Friday, May 16, 2008


Corporate Social Responsibility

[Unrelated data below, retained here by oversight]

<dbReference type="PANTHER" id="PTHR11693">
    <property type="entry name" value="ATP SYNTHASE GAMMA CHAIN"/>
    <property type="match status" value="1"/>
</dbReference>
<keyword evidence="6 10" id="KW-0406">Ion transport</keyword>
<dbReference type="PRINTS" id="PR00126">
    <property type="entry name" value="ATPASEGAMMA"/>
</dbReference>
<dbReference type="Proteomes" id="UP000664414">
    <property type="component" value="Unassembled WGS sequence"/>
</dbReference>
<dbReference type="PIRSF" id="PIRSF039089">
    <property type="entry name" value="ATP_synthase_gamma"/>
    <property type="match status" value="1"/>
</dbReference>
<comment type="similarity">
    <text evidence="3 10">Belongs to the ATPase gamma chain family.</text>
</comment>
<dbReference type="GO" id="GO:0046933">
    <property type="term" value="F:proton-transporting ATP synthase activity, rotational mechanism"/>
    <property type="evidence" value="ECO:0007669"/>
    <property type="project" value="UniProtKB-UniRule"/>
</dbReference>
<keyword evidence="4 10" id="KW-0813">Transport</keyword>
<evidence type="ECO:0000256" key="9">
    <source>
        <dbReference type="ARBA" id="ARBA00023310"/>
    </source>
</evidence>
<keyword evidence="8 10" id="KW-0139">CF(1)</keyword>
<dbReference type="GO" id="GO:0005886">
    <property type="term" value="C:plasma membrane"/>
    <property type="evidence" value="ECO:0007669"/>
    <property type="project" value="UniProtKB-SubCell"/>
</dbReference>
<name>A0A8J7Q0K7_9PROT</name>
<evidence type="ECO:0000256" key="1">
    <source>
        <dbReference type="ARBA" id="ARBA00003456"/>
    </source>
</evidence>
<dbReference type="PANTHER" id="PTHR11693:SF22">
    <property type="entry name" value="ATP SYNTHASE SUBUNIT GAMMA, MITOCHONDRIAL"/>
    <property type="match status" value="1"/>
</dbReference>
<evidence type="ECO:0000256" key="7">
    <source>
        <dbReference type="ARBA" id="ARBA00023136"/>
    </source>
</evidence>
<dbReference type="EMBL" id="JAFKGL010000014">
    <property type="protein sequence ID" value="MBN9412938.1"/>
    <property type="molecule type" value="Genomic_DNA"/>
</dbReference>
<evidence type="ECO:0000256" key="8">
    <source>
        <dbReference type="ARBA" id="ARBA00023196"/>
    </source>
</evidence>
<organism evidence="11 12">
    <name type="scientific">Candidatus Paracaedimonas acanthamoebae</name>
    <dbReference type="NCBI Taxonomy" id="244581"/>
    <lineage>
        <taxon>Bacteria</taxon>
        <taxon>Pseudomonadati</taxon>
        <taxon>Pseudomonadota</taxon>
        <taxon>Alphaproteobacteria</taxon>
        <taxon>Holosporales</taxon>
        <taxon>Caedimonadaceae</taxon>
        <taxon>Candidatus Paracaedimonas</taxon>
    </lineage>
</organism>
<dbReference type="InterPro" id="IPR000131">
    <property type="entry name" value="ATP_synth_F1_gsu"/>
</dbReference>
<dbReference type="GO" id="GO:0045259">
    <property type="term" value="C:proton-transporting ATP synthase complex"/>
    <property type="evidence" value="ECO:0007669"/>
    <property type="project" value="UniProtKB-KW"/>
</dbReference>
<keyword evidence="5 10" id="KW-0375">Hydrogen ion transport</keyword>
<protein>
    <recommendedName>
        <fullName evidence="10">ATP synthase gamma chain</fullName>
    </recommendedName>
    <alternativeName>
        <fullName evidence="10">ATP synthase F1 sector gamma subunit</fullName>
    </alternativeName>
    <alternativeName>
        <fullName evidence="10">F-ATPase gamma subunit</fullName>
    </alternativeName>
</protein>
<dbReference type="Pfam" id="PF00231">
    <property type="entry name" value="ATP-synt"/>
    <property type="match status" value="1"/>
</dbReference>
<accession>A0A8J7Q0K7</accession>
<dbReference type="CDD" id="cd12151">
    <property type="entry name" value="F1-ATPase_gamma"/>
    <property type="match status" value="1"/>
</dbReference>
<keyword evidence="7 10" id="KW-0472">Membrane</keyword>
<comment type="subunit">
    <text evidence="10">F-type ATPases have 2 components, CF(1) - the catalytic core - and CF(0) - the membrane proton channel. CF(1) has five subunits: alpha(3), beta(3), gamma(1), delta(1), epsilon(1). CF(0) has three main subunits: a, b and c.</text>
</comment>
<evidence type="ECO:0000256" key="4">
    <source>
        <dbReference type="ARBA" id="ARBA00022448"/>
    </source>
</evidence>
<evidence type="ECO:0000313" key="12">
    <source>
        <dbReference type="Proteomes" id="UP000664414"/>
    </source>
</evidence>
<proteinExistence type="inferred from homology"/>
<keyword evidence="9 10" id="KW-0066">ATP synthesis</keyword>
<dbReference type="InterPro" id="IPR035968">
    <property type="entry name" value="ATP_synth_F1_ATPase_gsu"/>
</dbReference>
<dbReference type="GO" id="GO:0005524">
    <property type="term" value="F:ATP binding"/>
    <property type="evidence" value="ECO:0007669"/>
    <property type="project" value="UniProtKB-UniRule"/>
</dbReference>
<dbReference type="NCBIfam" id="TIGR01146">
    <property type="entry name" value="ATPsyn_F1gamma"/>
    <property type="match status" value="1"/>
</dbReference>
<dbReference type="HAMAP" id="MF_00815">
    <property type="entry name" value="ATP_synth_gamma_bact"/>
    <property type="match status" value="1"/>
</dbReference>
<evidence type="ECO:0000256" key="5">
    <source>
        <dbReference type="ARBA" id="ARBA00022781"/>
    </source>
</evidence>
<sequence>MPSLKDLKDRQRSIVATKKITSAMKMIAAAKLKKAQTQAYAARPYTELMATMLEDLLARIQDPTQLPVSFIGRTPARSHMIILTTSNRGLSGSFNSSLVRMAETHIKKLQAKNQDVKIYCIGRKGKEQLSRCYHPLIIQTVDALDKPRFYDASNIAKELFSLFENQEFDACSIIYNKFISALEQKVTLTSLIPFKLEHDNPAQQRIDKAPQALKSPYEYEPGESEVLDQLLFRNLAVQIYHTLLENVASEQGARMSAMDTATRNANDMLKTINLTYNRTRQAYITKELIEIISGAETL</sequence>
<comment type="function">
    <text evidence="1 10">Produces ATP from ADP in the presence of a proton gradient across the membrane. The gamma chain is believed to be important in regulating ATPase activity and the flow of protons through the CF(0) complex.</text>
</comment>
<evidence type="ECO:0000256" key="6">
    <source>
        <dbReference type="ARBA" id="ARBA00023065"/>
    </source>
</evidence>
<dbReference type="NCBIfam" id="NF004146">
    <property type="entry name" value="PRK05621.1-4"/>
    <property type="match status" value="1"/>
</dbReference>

I've been intrigued by some answers to a recent question on LinkedIn about CSR which state that companies exist to make money, apparently without much in the way of other considerations. Just now, this (mainly American as far as I can see) perspective seems downright bizarre, short-sighted and antiquated. The current sub-prime disaster that has adversely affected millions of ordinary people, seen the share price of companies plunge, and looks likely to impact the world economy for some time, is a result of some companies chasing profits at the expense of basic prudence. In other words acting irresponsibly. The impact of international outsourcing has been another hot topic recently, and some of the voices arguing against outsourcing are very similar to those arguing that companies should focus solely on shareholder value. The fact is, companies and their actions inescapably affect people as individuals, communities and as society, and increasingly those people expect them to acknowledge the two-way nature of that social contract. Sometimes it is seen in taxes or legislation; would we really be happier if companies could evade health and safety, FDA, equal employment and other regulations on the basis that they compromise shareholder value? Sometimes public pressure comes into play - Nike's use of child labour is another recent example: it's cheap, but that doesn't make it right or acceptable. There are hundreds of examples which demonstrate that companies are not somehow removed from the society in which they operate and can ignore any obligation other than profit. In this now global picture, companies can see benefit in being good citizens. This is often perfectly complementary to being profitable, and is usually closely tied to being sustainable as a business and employer. It's likely to attract bright people who want more from their career than simply generating a better bottom line. Most intelligent companies are now working on the basis of a multiple bottom line anyway. I believe Responsbility is knowing the right thing to do (for all stakeholders), doing it in the right way, without having to be forced to. Tricky balance? Yes, but that should be where CEOs earn their multi-million salaries.


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